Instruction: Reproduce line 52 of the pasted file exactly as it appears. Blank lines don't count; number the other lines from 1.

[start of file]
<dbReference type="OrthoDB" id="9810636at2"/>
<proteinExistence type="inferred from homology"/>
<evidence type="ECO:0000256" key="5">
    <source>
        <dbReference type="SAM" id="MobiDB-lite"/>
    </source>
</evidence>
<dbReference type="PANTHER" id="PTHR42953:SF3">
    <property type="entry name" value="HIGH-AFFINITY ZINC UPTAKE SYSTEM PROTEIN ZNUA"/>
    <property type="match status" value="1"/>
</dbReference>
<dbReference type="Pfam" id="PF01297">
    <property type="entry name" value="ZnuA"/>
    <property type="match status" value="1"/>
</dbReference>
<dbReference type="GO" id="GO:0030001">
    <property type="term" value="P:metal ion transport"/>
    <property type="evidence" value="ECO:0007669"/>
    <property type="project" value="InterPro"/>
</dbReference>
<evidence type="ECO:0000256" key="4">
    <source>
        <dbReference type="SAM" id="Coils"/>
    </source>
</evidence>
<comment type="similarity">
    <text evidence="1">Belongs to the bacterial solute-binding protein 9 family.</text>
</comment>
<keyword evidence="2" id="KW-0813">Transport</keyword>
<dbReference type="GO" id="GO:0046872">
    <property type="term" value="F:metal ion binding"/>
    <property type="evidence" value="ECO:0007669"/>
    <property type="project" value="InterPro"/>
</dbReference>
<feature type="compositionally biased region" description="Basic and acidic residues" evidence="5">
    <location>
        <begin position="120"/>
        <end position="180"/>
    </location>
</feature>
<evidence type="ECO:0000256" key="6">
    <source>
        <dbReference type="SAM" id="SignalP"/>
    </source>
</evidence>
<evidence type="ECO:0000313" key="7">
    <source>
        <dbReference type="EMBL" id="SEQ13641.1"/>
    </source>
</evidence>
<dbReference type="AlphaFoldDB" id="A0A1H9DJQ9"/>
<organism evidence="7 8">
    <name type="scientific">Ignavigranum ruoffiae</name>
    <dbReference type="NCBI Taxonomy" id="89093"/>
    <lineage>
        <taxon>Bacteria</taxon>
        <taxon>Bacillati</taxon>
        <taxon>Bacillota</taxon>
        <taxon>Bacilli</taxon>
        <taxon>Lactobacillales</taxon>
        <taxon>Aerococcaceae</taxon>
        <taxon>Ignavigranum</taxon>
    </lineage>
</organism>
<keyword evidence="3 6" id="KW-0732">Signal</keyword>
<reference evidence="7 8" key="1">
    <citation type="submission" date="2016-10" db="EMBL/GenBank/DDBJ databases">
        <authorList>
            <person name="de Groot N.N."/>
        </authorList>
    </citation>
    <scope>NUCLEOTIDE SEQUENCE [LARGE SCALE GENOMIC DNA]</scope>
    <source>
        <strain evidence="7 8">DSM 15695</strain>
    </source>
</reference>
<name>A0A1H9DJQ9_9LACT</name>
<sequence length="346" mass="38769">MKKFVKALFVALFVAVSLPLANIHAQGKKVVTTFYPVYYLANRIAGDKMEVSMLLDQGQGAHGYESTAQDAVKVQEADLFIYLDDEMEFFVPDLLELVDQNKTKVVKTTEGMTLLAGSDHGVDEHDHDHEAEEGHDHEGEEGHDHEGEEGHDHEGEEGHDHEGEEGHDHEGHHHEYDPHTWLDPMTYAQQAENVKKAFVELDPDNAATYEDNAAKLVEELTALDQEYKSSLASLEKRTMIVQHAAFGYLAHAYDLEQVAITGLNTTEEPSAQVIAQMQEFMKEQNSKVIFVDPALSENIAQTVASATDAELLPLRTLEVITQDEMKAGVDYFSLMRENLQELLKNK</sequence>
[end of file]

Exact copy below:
<organism evidence="7 8">